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Did the ancient Israelites perform rituals expressive of the belief in the supernaturalbeneficent power of the dead? Contrary to long held notions of primitive society and the euhemeristic origin of the divine, various factors indicate that the ancestor cult, that is, ancestor veneration or worship, was not observed in the Iron Age Levant. The Israelites did not adopt an ancient Canaanite ancestor cult that became the object of biblical scorn. Yet, a variety of mortuary rituals and cults were performed in Levantine society; mourning and funerary rites and longer-term rituals such as the care for the dead and commemoration. Rituals and monuments in or at burial sites, and especially the recitation of the deceased's name, recounted the dead’s lived lives for familial survivors. They served broader social functions as well; e.g., to legitimate primogeniture and to reinforce a community’s social collectivity.
Another ritual complex from the domain of divination, namely necromancy, might have expressed the Israelite dead’s beneficent powers. Yet, was this power to reveal knowledge that of the dead or was it a power conveyed through the dead, but that remained attributable to another supranatural being of non-human origin? Contemporary Assyrian necromancers utilized the ghost as a conduit through which divine knowledge was revealed to ascertain the future and so Judah's king Manasseh, a loyal Assyrian vassal, emulated these new Assyrian imperial forms of prognostication. As a de-legitimating rhetorical strategy, necromancy was then integrated into biblical traditions about the more distant past and attributed fictive Canaanite origins (Deut 18). In its final literary setting, necromancy was depicted as the Achille's heel of the nation's first royal dynasty, that of the Saulides (1 Sam 28), and more tellingly, its second, that of the Davidides (2 Kgs 21:6; 23:24).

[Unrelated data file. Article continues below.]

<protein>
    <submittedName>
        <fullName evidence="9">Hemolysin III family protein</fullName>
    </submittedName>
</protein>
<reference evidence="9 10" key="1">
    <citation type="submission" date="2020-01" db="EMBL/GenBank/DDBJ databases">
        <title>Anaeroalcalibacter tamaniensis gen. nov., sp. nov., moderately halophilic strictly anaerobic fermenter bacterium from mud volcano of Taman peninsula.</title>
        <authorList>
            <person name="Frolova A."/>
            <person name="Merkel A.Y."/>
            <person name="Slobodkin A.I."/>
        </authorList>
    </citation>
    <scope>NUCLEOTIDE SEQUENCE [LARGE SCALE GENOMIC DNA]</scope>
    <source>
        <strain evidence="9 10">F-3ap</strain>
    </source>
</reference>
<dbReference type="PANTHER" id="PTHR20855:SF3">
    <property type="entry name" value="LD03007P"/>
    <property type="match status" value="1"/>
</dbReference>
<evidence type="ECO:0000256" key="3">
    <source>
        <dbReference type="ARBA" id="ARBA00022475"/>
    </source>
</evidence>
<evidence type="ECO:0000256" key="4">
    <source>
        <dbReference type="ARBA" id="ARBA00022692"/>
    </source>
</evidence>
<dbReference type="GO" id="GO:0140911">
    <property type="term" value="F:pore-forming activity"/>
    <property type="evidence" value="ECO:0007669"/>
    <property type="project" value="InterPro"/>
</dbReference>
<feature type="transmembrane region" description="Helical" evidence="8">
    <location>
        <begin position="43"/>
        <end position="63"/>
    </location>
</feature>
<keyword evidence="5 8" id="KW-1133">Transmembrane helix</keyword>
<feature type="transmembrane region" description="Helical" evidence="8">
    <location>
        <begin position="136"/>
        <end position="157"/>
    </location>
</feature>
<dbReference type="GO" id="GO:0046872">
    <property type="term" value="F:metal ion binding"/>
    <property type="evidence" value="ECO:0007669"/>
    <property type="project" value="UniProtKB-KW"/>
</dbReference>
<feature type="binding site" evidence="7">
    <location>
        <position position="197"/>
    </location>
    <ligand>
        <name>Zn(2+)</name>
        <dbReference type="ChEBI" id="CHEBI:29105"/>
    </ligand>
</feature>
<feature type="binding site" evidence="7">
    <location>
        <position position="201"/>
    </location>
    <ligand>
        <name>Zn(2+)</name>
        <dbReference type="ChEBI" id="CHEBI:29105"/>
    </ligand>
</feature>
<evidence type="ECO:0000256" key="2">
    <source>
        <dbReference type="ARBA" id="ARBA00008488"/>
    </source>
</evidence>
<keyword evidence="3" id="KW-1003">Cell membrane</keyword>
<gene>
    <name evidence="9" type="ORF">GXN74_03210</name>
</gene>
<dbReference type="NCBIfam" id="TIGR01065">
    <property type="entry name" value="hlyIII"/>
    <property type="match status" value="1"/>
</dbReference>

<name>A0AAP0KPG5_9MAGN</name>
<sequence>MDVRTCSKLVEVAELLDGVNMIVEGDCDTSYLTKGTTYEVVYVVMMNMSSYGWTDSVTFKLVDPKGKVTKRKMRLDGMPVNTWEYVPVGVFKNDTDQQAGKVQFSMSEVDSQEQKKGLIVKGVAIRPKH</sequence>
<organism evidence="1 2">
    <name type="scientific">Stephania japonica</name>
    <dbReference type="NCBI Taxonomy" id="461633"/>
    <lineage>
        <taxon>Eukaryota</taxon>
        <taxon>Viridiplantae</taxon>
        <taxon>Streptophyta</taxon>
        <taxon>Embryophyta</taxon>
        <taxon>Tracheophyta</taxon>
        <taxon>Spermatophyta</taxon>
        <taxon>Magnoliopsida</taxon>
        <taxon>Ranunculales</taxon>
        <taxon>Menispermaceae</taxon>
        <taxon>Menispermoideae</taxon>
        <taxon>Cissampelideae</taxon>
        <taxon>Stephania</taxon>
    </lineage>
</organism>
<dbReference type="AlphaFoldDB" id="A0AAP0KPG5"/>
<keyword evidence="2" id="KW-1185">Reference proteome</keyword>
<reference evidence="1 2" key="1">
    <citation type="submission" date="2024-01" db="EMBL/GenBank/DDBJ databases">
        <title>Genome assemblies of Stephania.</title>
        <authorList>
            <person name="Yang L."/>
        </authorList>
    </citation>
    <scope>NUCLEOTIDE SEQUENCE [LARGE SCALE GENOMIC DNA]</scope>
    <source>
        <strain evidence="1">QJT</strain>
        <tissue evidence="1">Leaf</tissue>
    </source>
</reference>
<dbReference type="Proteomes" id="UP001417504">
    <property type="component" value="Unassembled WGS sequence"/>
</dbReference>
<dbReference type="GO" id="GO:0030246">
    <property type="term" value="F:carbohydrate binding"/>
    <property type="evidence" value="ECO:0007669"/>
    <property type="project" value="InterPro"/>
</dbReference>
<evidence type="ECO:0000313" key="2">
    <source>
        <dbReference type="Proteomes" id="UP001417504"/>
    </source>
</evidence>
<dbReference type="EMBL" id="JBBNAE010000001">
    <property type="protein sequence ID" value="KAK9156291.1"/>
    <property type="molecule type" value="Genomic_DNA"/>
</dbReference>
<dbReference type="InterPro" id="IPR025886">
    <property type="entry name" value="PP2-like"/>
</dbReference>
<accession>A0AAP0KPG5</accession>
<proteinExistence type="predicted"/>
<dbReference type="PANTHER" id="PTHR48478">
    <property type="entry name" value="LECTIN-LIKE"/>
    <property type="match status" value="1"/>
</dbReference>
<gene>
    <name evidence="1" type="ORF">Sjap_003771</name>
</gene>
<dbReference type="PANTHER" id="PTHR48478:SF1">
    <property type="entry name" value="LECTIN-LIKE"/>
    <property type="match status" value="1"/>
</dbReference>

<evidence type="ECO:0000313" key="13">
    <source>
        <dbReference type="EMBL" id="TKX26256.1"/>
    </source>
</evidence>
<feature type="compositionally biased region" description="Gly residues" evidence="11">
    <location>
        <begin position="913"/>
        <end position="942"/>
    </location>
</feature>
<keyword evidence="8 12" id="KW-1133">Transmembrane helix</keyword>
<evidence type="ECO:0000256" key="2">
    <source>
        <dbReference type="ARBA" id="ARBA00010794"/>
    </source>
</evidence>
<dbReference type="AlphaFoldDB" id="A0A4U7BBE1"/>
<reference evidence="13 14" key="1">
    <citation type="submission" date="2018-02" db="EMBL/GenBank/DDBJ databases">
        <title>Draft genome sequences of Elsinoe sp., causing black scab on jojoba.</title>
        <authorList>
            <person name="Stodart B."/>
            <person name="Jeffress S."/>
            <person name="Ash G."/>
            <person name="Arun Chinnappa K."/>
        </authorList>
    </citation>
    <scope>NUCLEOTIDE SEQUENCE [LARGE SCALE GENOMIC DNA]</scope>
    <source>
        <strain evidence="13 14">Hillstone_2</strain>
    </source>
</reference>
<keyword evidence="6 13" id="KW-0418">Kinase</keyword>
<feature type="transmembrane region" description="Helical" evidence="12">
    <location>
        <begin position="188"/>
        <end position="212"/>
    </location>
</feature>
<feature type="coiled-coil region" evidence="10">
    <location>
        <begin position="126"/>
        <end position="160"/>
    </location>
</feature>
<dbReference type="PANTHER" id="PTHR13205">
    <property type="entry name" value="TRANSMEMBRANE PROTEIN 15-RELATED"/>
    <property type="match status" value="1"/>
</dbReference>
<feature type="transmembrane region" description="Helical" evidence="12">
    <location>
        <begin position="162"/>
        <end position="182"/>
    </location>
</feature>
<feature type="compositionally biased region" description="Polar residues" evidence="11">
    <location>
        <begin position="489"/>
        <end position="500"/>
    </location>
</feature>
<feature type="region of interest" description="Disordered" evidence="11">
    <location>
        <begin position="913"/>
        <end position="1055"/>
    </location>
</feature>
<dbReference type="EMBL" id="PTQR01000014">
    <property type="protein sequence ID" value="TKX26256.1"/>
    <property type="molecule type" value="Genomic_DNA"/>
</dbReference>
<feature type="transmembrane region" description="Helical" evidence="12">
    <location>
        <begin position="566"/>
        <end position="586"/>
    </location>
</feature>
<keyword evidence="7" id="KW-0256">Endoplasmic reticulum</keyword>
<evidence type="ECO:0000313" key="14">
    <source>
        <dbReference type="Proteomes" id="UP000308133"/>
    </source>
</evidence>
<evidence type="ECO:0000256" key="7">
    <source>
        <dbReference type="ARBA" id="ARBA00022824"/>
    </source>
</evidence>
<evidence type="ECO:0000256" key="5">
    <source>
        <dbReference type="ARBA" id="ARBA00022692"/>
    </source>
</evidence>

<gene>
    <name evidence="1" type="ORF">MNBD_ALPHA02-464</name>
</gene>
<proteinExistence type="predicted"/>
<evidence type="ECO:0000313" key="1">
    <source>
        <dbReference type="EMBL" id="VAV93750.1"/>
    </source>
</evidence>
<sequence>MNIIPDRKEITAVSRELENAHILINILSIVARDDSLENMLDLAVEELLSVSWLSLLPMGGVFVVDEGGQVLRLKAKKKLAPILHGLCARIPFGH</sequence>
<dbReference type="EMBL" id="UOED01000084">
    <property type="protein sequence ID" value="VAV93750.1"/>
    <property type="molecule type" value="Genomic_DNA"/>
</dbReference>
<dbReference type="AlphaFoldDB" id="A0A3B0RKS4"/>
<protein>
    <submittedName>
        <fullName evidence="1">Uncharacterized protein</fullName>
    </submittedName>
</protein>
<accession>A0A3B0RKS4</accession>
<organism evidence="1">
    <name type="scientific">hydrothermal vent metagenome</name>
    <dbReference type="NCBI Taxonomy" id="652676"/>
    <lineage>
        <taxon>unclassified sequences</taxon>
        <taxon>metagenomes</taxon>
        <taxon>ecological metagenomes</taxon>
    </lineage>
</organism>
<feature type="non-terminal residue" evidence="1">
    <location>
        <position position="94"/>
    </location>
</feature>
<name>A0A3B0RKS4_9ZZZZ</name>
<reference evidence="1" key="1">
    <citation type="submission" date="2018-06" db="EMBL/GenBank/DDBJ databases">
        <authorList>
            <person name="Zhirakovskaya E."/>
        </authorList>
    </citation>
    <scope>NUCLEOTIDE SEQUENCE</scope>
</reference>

Vendor: Penn State Press
Publication Date: 1996